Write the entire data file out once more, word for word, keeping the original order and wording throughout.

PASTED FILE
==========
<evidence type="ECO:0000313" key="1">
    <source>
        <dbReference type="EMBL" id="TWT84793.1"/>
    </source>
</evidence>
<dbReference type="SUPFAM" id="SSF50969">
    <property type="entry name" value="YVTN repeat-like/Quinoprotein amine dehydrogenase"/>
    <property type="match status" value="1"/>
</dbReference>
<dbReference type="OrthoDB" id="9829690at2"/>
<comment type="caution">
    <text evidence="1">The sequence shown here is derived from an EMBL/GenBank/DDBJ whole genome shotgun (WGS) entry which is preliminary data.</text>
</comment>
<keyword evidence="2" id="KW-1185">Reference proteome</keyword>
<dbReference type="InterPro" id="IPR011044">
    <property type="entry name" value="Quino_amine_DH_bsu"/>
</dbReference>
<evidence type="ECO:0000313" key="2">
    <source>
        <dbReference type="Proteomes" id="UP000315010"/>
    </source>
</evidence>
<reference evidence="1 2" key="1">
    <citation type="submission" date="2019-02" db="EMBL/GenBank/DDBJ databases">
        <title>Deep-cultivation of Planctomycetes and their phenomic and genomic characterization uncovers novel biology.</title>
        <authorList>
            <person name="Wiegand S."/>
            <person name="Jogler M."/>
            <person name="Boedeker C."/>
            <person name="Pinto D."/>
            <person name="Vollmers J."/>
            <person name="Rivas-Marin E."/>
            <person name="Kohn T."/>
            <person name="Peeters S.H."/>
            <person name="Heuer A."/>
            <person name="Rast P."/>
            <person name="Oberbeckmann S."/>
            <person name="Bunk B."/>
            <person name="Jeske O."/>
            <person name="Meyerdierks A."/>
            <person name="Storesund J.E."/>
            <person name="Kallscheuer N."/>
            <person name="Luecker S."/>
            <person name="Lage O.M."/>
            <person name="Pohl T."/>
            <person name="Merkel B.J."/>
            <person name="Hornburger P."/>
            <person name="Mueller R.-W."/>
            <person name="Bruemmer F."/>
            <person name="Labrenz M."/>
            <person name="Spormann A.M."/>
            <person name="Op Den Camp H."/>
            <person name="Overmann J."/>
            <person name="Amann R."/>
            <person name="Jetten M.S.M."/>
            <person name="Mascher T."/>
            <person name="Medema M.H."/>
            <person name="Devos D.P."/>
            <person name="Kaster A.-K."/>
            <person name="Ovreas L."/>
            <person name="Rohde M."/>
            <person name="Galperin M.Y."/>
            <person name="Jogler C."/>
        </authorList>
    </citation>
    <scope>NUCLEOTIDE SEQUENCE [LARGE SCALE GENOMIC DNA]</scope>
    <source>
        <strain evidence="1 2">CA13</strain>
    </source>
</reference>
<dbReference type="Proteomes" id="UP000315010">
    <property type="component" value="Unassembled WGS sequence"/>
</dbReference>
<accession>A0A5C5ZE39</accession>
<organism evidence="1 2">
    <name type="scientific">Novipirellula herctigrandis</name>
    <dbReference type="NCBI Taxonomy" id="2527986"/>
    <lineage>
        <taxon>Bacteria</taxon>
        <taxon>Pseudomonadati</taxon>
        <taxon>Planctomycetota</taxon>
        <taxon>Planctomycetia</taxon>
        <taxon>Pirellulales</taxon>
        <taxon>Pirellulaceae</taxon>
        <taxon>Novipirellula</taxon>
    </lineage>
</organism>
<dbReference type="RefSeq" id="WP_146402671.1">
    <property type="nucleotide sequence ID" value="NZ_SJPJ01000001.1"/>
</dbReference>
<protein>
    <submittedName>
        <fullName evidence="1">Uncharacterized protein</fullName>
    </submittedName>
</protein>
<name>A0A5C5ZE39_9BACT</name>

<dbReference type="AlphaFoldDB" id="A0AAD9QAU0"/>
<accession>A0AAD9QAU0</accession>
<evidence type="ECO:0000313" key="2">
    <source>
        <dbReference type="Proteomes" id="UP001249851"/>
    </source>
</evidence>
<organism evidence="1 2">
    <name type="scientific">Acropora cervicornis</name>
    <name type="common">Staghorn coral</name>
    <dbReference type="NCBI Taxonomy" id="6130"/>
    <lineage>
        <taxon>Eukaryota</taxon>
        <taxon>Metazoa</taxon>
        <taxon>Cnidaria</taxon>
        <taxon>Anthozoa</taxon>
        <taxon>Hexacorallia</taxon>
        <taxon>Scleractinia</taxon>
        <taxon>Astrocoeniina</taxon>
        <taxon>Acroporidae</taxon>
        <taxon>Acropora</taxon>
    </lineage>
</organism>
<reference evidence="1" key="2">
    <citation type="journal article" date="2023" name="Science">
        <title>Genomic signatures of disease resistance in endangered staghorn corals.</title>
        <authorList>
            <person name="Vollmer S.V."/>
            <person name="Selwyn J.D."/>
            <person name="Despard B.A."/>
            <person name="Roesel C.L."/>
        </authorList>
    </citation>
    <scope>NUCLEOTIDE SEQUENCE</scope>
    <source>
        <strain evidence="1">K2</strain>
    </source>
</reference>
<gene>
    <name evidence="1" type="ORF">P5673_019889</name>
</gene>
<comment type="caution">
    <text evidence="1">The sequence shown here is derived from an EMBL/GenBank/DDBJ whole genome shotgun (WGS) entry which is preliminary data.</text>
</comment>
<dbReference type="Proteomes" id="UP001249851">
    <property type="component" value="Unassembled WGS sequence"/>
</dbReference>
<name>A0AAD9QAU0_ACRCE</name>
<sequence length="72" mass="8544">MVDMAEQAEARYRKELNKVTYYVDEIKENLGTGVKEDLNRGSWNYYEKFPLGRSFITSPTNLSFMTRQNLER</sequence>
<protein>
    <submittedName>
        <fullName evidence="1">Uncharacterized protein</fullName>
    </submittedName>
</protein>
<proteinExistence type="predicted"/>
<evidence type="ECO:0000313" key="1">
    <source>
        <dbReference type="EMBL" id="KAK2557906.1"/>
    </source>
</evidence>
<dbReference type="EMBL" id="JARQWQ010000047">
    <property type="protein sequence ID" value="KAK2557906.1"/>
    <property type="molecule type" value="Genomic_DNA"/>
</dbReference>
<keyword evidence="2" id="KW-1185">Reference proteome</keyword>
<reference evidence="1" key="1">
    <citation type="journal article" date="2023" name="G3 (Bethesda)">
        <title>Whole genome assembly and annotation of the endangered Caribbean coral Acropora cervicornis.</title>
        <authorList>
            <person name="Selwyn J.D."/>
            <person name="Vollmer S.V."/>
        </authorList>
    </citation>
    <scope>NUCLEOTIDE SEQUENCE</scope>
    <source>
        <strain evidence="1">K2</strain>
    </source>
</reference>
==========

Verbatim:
<evidence type="ECO:0000313" key="1">
    <source>
        <dbReference type="EMBL" id="TWT84793.1"/>
    </source>
</evidence>
<dbReference type="SUPFAM" id="SSF50969">
    <property type="entry name" value="YVTN repeat-like/Quinoprotein amine dehydrogenase"/>
    <property type="match status" value="1"/>
</dbReference>
<dbReference type="OrthoDB" id="9829690at2"/>
<comment type="caution">
    <text evidence="1">The sequence shown here is derived from an EMBL/GenBank/DDBJ whole genome shotgun (WGS) entry which is preliminary data.</text>
</comment>
<keyword evidence="2" id="KW-1185">Reference proteome</keyword>
<dbReference type="InterPro" id="IPR011044">
    <property type="entry name" value="Quino_amine_DH_bsu"/>
</dbReference>
<evidence type="ECO:0000313" key="2">
    <source>
        <dbReference type="Proteomes" id="UP000315010"/>
    </source>
</evidence>
<reference evidence="1 2" key="1">
    <citation type="submission" date="2019-02" db="EMBL/GenBank/DDBJ databases">
        <title>Deep-cultivation of Planctomycetes and their phenomic and genomic characterization uncovers novel biology.</title>
        <authorList>
            <person name="Wiegand S."/>
            <person name="Jogler M."/>
            <person name="Boedeker C."/>
            <person name="Pinto D."/>
            <person name="Vollmers J."/>
            <person name="Rivas-Marin E."/>
            <person name="Kohn T."/>
            <person name="Peeters S.H."/>
            <person name="Heuer A."/>
            <person name="Rast P."/>
            <person name="Oberbeckmann S."/>
            <person name="Bunk B."/>
            <person name="Jeske O."/>
            <person name="Meyerdierks A."/>
            <person name="Storesund J.E."/>
            <person name="Kallscheuer N."/>
            <person name="Luecker S."/>
            <person name="Lage O.M."/>
            <person name="Pohl T."/>
            <person name="Merkel B.J."/>
            <person name="Hornburger P."/>
            <person name="Mueller R.-W."/>
            <person name="Bruemmer F."/>
            <person name="Labrenz M."/>
            <person name="Spormann A.M."/>
            <person name="Op Den Camp H."/>
            <person name="Overmann J."/>
            <person name="Amann R."/>
            <person name="Jetten M.S.M."/>
            <person name="Mascher T."/>
            <person name="Medema M.H."/>
            <person name="Devos D.P."/>
            <person name="Kaster A.-K."/>
            <person name="Ovreas L."/>
            <person name="Rohde M."/>
            <person name="Galperin M.Y."/>
            <person name="Jogler C."/>
        </authorList>
    </citation>
    <scope>NUCLEOTIDE SEQUENCE [LARGE SCALE GENOMIC DNA]</scope>
    <source>
        <strain evidence="1 2">CA13</strain>
    </source>
</reference>
<dbReference type="Proteomes" id="UP000315010">
    <property type="component" value="Unassembled WGS sequence"/>
</dbReference>
<accession>A0A5C5ZE39</accession>
<organism evidence="1 2">
    <name type="scientific">Novipirellula herctigrandis</name>
    <dbReference type="NCBI Taxonomy" id="2527986"/>
    <lineage>
        <taxon>Bacteria</taxon>
        <taxon>Pseudomonadati</taxon>
        <taxon>Planctomycetota</taxon>
        <taxon>Planctomycetia</taxon>
        <taxon>Pirellulales</taxon>
        <taxon>Pirellulaceae</taxon>
        <taxon>Novipirellula</taxon>
    </lineage>
</organism>
<dbReference type="RefSeq" id="WP_146402671.1">
    <property type="nucleotide sequence ID" value="NZ_SJPJ01000001.1"/>
</dbReference>
<protein>
    <submittedName>
        <fullName evidence="1">Uncharacterized protein</fullName>
    </submittedName>
</protein>
<name>A0A5C5ZE39_9BACT</name>

<dbReference type="AlphaFoldDB" id="A0AAD9QAU0"/>
<accession>A0AAD9QAU0</accession>
<evidence type="ECO:0000313" key="2">
    <source>
        <dbReference type="Proteomes" id="UP001249851"/>
    </source>
</evidence>
<organism evidence="1 2">
    <name type="scientific">Acropora cervicornis</name>
    <name type="common">Staghorn coral</name>
    <dbReference type="NCBI Taxonomy" id="6130"/>
    <lineage>
        <taxon>Eukaryota</taxon>
        <taxon>Metazoa</taxon>
        <taxon>Cnidaria</taxon>
        <taxon>Anthozoa</taxon>
        <taxon>Hexacorallia</taxon>
        <taxon>Scleractinia</taxon>
        <taxon>Astrocoeniina</taxon>
        <taxon>Acroporidae</taxon>
        <taxon>Acropora</taxon>
    </lineage>
</organism>
<reference evidence="1" key="2">
    <citation type="journal article" date="2023" name="Science">
        <title>Genomic signatures of disease resistance in endangered staghorn corals.</title>
        <authorList>
            <person name="Vollmer S.V."/>
            <person name="Selwyn J.D."/>
            <person name="Despard B.A."/>
            <person name="Roesel C.L."/>
        </authorList>
    </citation>
    <scope>NUCLEOTIDE SEQUENCE</scope>
    <source>
        <strain evidence="1">K2</strain>
    </source>
</reference>
<gene>
    <name evidence="1" type="ORF">P5673_019889</name>
</gene>
<comment type="caution">
    <text evidence="1">The sequence shown here is derived from an EMBL/GenBank/DDBJ whole genome shotgun (WGS) entry which is preliminary data.</text>
</comment>
<dbReference type="Proteomes" id="UP001249851">
    <property type="component" value="Unassembled WGS sequence"/>
</dbReference>
<name>A0AAD9QAU0_ACRCE</name>
<sequence length="72" mass="8544">MVDMAEQAEARYRKELNKVTYYVDEIKENLGTGVKEDLNRGSWNYYEKFPLGRSFITSPTNLSFMTRQNLER</sequence>
<protein>
    <submittedName>
        <fullName evidence="1">Uncharacterized protein</fullName>
    </submittedName>
</protein>
<proteinExistence type="predicted"/>
<evidence type="ECO:0000313" key="1">
    <source>
        <dbReference type="EMBL" id="KAK2557906.1"/>
    </source>
</evidence>
<dbReference type="EMBL" id="JARQWQ010000047">
    <property type="protein sequence ID" value="KAK2557906.1"/>
    <property type="molecule type" value="Genomic_DNA"/>
</dbReference>
<keyword evidence="2" id="KW-1185">Reference proteome</keyword>
<reference evidence="1" key="1">
    <citation type="journal article" date="2023" name="G3 (Bethesda)">
        <title>Whole genome assembly and annotation of the endangered Caribbean coral Acropora cervicornis.</title>
        <authorList>
            <person name="Selwyn J.D."/>
            <person name="Vollmer S.V."/>
        </authorList>
    </citation>
    <scope>NUCLEOTIDE SEQUENCE</scope>
    <source>
        <strain evidence="1">K2</strain>
    </source>
</reference>